Monthly Archives: April 2013

Sen. Chase talks about the importance of fair trade

April 27th, 2013|

Sen. Chase: Republicans still living ‘in the time of Eisenhower’

April 26th, 2013|

Sen. Maralyn Chase, D-Shoreline, released this statement today regarding almost half the Republican caucus’ support of Senate Bill 5927, which legalizes discrimination against gay people:

“The party of Reagan and Lincoln, as they like to call themselves, continues to pursue legislation that lands them in the time of Eisenhower.

“It’s 2013. We’ve come a long way from segregated schools and lunch counters. But evidently there are at least 11 members of the Washington State Senate who are still fighting on the wrong side of battles won generations ago by the forces of tolerance and equality.

“This bill is yet another example of a backwards, out-of-touch, far-right agenda that has no place in a state that prides itself on acceptance and has the track record to prove it.

“Washingtonians want us to move forward with policies that lift all people equally.

“Unfortunately for the rest of us, there are at least 11 senators who are stuck in a time of saddle shoes, Leave it to Beaver and beating the Ruskies to the Moon.”

Hello from Olympia

April 23rd, 2013|

Hello!

I’m Senator Maralyn Chase and this is my weekly news letter where I let you know about what’s happening on my end of the legislature. If you no longer wish to receive this news letter or believe that you were sent this by mistake please click here to unsubscribe.

If you would like to know more about me and my position on key issues please click here and you will be directed to my web page.

We are finishing up the last week of session and at this point your input is more valuable then ever! Please feel free to contact my office at any point during session to me how you feel on any issue that is of importance to you. Remember I work for you!

 

Parliamentary attempt to revive Reproductive Parity Act and Dream Act fails

Last week, the Senate majority caucus showed its unwillingness to allow a vote on two bills that have support from a majority of members of the Senate – the Washington Dream Act and the Reproductive Parity Act. Both bills uphold the fundamental Washington values of fairness and choice.

The Reproductive Parity Act, HB 1044, would move our state in the opposite direction of 21 states that have banned abortion coverage in their insurance markets. The act would uphold our state’s long tradition of allowing women – not insurance companies – to make their own health care choices and to ensure that the choices remain based on health and not economics.

The Washington Dream Act, HB 1817, would allow deserving Washington students to pursue their full potential in education and in life. The act would open up state financial aid to young dreamers who are currently penalized simply because their parents are undocumented immigrants.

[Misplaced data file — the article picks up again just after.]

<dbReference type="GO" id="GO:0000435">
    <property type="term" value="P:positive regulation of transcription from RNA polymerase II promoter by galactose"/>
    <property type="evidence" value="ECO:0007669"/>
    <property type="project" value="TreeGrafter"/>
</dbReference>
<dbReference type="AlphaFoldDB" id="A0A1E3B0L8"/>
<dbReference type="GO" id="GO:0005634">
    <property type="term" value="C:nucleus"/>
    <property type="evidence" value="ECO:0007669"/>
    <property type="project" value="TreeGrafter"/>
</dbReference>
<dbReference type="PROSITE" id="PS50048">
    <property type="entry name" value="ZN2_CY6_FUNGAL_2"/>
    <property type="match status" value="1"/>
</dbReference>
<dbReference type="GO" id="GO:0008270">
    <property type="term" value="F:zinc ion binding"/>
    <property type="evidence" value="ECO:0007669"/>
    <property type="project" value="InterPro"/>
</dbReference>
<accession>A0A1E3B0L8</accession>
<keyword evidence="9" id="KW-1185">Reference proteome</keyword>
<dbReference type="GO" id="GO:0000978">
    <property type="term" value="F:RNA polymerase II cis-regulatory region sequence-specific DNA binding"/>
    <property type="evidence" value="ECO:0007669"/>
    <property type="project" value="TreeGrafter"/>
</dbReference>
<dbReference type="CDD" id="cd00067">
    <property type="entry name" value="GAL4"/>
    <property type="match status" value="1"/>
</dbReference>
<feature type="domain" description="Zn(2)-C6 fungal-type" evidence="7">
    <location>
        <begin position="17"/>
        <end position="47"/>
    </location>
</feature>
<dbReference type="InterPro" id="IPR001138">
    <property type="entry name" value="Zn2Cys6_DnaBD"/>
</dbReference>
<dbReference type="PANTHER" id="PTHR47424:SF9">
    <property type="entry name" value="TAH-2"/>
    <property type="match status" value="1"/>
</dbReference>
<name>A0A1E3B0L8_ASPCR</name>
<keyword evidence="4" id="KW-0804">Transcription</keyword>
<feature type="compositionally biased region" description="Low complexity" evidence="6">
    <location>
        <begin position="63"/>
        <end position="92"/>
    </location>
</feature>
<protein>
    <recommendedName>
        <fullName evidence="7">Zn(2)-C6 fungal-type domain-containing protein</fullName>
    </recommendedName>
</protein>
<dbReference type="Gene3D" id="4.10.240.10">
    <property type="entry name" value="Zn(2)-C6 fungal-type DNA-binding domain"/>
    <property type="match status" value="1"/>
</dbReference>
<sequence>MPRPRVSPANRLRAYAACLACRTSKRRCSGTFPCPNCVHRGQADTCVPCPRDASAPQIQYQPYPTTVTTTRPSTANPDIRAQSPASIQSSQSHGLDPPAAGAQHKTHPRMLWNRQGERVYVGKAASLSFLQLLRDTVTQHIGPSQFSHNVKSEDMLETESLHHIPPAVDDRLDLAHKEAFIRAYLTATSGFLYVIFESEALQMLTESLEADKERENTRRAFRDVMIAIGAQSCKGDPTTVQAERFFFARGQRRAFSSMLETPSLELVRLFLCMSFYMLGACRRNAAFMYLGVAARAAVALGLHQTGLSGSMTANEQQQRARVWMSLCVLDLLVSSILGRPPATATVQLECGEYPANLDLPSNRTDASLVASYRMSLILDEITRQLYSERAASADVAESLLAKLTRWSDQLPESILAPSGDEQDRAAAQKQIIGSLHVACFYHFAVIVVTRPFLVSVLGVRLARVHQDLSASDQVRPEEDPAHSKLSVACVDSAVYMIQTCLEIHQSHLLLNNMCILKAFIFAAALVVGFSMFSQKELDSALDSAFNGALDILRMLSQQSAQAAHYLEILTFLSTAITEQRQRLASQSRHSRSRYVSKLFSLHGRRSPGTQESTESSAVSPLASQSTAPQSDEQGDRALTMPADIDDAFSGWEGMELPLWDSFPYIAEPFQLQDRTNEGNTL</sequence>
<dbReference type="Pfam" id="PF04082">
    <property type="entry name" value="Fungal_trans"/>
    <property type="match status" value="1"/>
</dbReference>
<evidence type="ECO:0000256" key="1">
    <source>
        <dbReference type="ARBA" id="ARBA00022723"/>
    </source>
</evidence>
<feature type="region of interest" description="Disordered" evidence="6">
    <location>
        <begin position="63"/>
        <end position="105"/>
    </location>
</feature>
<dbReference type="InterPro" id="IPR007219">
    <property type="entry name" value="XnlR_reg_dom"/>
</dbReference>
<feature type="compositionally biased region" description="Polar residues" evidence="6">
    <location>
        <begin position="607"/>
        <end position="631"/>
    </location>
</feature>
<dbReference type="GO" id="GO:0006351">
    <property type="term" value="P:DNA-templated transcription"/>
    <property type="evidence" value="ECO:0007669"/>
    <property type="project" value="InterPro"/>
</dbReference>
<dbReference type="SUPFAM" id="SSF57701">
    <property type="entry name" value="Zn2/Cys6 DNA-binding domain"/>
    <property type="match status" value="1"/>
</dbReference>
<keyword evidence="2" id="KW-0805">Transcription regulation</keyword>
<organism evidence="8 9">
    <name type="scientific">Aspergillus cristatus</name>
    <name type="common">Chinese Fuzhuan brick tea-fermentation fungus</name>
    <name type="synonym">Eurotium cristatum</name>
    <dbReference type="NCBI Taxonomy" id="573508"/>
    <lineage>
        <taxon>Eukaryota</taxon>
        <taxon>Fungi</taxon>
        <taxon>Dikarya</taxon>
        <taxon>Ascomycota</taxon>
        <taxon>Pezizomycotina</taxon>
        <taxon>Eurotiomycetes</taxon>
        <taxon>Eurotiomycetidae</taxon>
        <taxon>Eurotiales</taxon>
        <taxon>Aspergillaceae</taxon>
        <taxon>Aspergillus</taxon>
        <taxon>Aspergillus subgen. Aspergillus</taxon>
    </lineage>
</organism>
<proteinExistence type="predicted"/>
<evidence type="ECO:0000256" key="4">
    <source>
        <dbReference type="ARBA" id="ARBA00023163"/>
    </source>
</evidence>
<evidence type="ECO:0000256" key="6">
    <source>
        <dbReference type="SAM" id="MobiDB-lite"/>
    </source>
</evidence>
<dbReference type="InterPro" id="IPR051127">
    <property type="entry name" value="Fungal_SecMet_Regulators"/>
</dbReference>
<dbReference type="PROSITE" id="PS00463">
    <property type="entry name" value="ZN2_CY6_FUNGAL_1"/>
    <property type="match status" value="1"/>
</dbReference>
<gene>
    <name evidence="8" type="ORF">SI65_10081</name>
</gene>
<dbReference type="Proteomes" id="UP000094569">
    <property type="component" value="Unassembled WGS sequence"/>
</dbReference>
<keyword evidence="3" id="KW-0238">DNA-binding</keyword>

These bills are supported both by a majority of Washingtonians and by a majority of members of this chamber.

This week, we attempted to use a parliamentary procedure known as the Ninth Order to allow these bills a vote. We believed the health and well-being of thousands of Washingtonians are too important to allow these bills to fail. The majority caucus’ votes to block these two bills amounts to an attack on a woman’s right to choose and on a free, fair and accessible education system for all.

I’m disappointed that the majority caucus did not live up to its promises of bipartisanship and has steadfastly fought to prevent either bill from receiving an up or down vote. The people of Washington deserve better and I will continue fighting for these important protections for health and equality.

 

Local control, safer streets will be result of bill passed in Senate

The last bill passed in the state Senate before the deadline to pass policy bills at 5 PM last Wednesday was HB 1045, the Safe Streets bill. This bill would cut the red tape for cities seeking to lower speed limits on neighborhood streets, saving money – and, more importantly, lives.

The bill would not directly change any speed limits but would allow cities and towns to lower speed limits on side streets – not major commercial streets or highways – without the need for costly engineering studies. Right now, cities and counties must pay for an engineering report to raise or lower a speed limit. An engineering report would still be required to raise a speed limit, to ensure that the road could handle the higher speed. Since a road can always handle a lower speed, the engineering report would no longer be necessary to lower a speed limit. The reduction in red tape and expenses for local governments would improve local control over speed limits and increase governmental efficiency.

Studies show that a person struck by a car going 30 miles per hour has a 40 percent chance of fatality. When the speed of the car drops to 20 mph, the likelihood of fatality drops to just 5 percent.

The bill passed on a 45-2 bipartisan vote. This legislation will give our local communities more control to make our streets safer for seniors, families and children.

 

Bipartisan group urges tougher DUI laws

In the wake of several tragic and high-profile DUI collisions in the past few days, Gov. Inslee and a bipartisan group of legislators have proposed new, tougher DUI legislation to crack down on repeat offenders.

The new legislation would mandate an arrest on a first offense and a choice of six months jail time or enrollment in a new Sobriety 24/7 program on second offense. The program, which was implemented in South Dakota, provides stricter accountability and substance abuse support that has proven to reduce recidivism.  Offenders would be sentenced to one year in jail for a third offense.